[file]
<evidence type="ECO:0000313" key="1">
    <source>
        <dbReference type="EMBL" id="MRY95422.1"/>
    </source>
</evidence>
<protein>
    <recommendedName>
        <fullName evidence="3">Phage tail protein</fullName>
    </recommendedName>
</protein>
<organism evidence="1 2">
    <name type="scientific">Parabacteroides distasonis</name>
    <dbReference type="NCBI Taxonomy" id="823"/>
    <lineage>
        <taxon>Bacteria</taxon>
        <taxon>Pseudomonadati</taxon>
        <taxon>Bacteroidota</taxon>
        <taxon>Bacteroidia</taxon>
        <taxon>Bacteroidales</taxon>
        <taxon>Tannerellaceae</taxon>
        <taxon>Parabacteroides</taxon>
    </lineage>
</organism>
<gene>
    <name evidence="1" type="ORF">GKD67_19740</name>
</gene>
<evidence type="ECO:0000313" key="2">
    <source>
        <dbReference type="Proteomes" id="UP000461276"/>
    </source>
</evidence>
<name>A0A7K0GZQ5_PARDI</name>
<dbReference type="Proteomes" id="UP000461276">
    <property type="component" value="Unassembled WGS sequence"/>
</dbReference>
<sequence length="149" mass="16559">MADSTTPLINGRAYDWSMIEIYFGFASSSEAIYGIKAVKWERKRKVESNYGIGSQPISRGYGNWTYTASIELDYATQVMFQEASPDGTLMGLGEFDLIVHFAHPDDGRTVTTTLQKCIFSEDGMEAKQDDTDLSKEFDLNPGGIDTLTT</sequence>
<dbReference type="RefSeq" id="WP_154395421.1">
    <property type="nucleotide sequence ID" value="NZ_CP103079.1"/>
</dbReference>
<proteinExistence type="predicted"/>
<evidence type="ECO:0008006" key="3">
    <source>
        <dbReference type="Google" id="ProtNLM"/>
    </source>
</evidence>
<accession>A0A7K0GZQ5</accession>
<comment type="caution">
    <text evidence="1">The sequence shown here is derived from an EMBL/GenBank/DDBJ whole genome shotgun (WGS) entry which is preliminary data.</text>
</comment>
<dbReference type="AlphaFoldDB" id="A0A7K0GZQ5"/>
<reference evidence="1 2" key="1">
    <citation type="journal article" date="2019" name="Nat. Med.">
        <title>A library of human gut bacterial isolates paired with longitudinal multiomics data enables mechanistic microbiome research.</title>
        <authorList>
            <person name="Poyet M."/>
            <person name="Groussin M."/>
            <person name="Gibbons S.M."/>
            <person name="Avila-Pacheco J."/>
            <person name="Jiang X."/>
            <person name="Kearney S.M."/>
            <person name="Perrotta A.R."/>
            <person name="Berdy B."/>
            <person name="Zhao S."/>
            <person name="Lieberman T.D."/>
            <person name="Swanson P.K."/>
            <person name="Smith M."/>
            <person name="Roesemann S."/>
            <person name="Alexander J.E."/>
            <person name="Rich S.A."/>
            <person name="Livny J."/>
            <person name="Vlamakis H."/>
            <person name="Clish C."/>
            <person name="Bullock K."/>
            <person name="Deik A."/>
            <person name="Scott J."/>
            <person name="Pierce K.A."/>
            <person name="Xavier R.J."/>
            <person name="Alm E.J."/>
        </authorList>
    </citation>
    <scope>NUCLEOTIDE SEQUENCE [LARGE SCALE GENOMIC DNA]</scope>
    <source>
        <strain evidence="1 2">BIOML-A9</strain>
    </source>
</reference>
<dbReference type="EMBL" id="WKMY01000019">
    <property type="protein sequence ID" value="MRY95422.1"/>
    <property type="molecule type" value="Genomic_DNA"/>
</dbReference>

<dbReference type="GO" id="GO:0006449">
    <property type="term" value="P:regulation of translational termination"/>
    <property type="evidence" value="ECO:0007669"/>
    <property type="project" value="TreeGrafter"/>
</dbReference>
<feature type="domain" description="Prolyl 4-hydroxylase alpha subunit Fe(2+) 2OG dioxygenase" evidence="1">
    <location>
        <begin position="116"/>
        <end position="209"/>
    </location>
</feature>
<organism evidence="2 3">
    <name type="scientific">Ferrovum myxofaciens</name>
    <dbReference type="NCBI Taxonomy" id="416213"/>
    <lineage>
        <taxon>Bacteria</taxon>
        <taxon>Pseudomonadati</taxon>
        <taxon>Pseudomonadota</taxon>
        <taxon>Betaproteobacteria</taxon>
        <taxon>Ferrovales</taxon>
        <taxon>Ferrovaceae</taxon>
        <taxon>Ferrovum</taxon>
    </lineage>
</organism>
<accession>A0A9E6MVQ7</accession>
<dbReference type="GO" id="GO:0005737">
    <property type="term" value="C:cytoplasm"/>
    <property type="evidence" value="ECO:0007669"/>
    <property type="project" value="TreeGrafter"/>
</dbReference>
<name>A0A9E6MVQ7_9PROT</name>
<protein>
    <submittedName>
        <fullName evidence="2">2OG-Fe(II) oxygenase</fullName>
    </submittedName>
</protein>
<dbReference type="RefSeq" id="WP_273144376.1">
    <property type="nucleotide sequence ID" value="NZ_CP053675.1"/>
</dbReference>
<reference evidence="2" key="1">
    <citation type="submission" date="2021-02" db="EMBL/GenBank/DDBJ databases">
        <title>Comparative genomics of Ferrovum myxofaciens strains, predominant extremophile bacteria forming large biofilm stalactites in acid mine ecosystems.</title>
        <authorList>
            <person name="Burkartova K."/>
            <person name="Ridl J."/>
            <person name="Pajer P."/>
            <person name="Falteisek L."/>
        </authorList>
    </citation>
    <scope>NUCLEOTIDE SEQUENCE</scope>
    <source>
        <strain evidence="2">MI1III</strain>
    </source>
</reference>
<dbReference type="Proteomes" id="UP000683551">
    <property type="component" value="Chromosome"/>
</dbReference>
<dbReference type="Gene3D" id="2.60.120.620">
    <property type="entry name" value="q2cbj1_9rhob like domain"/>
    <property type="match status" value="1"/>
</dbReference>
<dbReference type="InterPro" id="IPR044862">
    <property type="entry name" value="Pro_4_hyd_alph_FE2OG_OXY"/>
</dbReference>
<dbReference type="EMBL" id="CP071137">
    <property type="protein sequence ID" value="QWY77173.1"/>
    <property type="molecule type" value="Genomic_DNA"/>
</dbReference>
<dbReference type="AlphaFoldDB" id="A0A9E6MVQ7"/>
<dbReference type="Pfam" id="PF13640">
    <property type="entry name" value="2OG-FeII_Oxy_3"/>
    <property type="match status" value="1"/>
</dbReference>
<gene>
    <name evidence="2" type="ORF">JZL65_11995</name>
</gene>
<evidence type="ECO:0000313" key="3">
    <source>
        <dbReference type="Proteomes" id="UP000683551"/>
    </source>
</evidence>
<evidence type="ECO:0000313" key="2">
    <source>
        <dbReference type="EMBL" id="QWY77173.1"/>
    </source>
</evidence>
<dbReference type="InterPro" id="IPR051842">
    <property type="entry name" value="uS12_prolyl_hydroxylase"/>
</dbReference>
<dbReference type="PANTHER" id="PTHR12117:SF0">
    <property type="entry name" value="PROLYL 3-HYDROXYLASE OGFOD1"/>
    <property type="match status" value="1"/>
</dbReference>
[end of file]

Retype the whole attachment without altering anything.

<evidence type="ECO:0000313" key="1">
    <source>
        <dbReference type="EMBL" id="MRY95422.1"/>
    </source>
</evidence>
<protein>
    <recommendedName>
        <fullName evidence="3">Phage tail protein</fullName>
    </recommendedName>
</protein>
<organism evidence="1 2">
    <name type="scientific">Parabacteroides distasonis</name>
    <dbReference type="NCBI Taxonomy" id="823"/>
    <lineage>
        <taxon>Bacteria</taxon>
        <taxon>Pseudomonadati</taxon>
        <taxon>Bacteroidota</taxon>
        <taxon>Bacteroidia</taxon>
        <taxon>Bacteroidales</taxon>
        <taxon>Tannerellaceae</taxon>
        <taxon>Parabacteroides</taxon>
    </lineage>
</organism>
<gene>
    <name evidence="1" type="ORF">GKD67_19740</name>
</gene>
<evidence type="ECO:0000313" key="2">
    <source>
        <dbReference type="Proteomes" id="UP000461276"/>
    </source>
</evidence>
<name>A0A7K0GZQ5_PARDI</name>
<dbReference type="Proteomes" id="UP000461276">
    <property type="component" value="Unassembled WGS sequence"/>
</dbReference>
<sequence length="149" mass="16559">MADSTTPLINGRAYDWSMIEIYFGFASSSEAIYGIKAVKWERKRKVESNYGIGSQPISRGYGNWTYTASIELDYATQVMFQEASPDGTLMGLGEFDLIVHFAHPDDGRTVTTTLQKCIFSEDGMEAKQDDTDLSKEFDLNPGGIDTLTT</sequence>
<dbReference type="RefSeq" id="WP_154395421.1">
    <property type="nucleotide sequence ID" value="NZ_CP103079.1"/>
</dbReference>
<proteinExistence type="predicted"/>
<evidence type="ECO:0008006" key="3">
    <source>
        <dbReference type="Google" id="ProtNLM"/>
    </source>
</evidence>
<accession>A0A7K0GZQ5</accession>
<comment type="caution">
    <text evidence="1">The sequence shown here is derived from an EMBL/GenBank/DDBJ whole genome shotgun (WGS) entry which is preliminary data.</text>
</comment>
<dbReference type="AlphaFoldDB" id="A0A7K0GZQ5"/>
<reference evidence="1 2" key="1">
    <citation type="journal article" date="2019" name="Nat. Med.">
        <title>A library of human gut bacterial isolates paired with longitudinal multiomics data enables mechanistic microbiome research.</title>
        <authorList>
            <person name="Poyet M."/>
            <person name="Groussin M."/>
            <person name="Gibbons S.M."/>
            <person name="Avila-Pacheco J."/>
            <person name="Jiang X."/>
            <person name="Kearney S.M."/>
            <person name="Perrotta A.R."/>
            <person name="Berdy B."/>
            <person name="Zhao S."/>
            <person name="Lieberman T.D."/>
            <person name="Swanson P.K."/>
            <person name="Smith M."/>
            <person name="Roesemann S."/>
            <person name="Alexander J.E."/>
            <person name="Rich S.A."/>
            <person name="Livny J."/>
            <person name="Vlamakis H."/>
            <person name="Clish C."/>
            <person name="Bullock K."/>
            <person name="Deik A."/>
            <person name="Scott J."/>
            <person name="Pierce K.A."/>
            <person name="Xavier R.J."/>
            <person name="Alm E.J."/>
        </authorList>
    </citation>
    <scope>NUCLEOTIDE SEQUENCE [LARGE SCALE GENOMIC DNA]</scope>
    <source>
        <strain evidence="1 2">BIOML-A9</strain>
    </source>
</reference>
<dbReference type="EMBL" id="WKMY01000019">
    <property type="protein sequence ID" value="MRY95422.1"/>
    <property type="molecule type" value="Genomic_DNA"/>
</dbReference>

<dbReference type="GO" id="GO:0006449">
    <property type="term" value="P:regulation of translational termination"/>
    <property type="evidence" value="ECO:0007669"/>
    <property type="project" value="TreeGrafter"/>
</dbReference>
<feature type="domain" description="Prolyl 4-hydroxylase alpha subunit Fe(2+) 2OG dioxygenase" evidence="1">
    <location>
        <begin position="116"/>
        <end position="209"/>
    </location>
</feature>
<organism evidence="2 3">
    <name type="scientific">Ferrovum myxofaciens</name>
    <dbReference type="NCBI Taxonomy" id="416213"/>
    <lineage>
        <taxon>Bacteria</taxon>
        <taxon>Pseudomonadati</taxon>
        <taxon>Pseudomonadota</taxon>
        <taxon>Betaproteobacteria</taxon>
        <taxon>Ferrovales</taxon>
        <taxon>Ferrovaceae</taxon>
        <taxon>Ferrovum</taxon>
    </lineage>
</organism>
<accession>A0A9E6MVQ7</accession>
<dbReference type="GO" id="GO:0005737">
    <property type="term" value="C:cytoplasm"/>
    <property type="evidence" value="ECO:0007669"/>
    <property type="project" value="TreeGrafter"/>
</dbReference>
<name>A0A9E6MVQ7_9PROT</name>
<protein>
    <submittedName>
        <fullName evidence="2">2OG-Fe(II) oxygenase</fullName>
    </submittedName>
</protein>
<dbReference type="RefSeq" id="WP_273144376.1">
    <property type="nucleotide sequence ID" value="NZ_CP053675.1"/>
</dbReference>
<reference evidence="2" key="1">
    <citation type="submission" date="2021-02" db="EMBL/GenBank/DDBJ databases">
        <title>Comparative genomics of Ferrovum myxofaciens strains, predominant extremophile bacteria forming large biofilm stalactites in acid mine ecosystems.</title>
        <authorList>
            <person name="Burkartova K."/>
            <person name="Ridl J."/>
            <person name="Pajer P."/>
            <person name="Falteisek L."/>
        </authorList>
    </citation>
    <scope>NUCLEOTIDE SEQUENCE</scope>
    <source>
        <strain evidence="2">MI1III</strain>
    </source>
</reference>
<dbReference type="Proteomes" id="UP000683551">
    <property type="component" value="Chromosome"/>
</dbReference>
<dbReference type="Gene3D" id="2.60.120.620">
    <property type="entry name" value="q2cbj1_9rhob like domain"/>
    <property type="match status" value="1"/>
</dbReference>
<dbReference type="InterPro" id="IPR044862">
    <property type="entry name" value="Pro_4_hyd_alph_FE2OG_OXY"/>
</dbReference>
<dbReference type="EMBL" id="CP071137">
    <property type="protein sequence ID" value="QWY77173.1"/>
    <property type="molecule type" value="Genomic_DNA"/>
</dbReference>
<dbReference type="AlphaFoldDB" id="A0A9E6MVQ7"/>
<dbReference type="Pfam" id="PF13640">
    <property type="entry name" value="2OG-FeII_Oxy_3"/>
    <property type="match status" value="1"/>
</dbReference>
<gene>
    <name evidence="2" type="ORF">JZL65_11995</name>
</gene>
<evidence type="ECO:0000313" key="3">
    <source>
        <dbReference type="Proteomes" id="UP000683551"/>
    </source>
</evidence>
<evidence type="ECO:0000313" key="2">
    <source>
        <dbReference type="EMBL" id="QWY77173.1"/>
    </source>
</evidence>
<dbReference type="InterPro" id="IPR051842">
    <property type="entry name" value="uS12_prolyl_hydroxylase"/>
</dbReference>
<dbReference type="PANTHER" id="PTHR12117:SF0">
    <property type="entry name" value="PROLYL 3-HYDROXYLASE OGFOD1"/>
    <property type="match status" value="1"/>
</dbReference>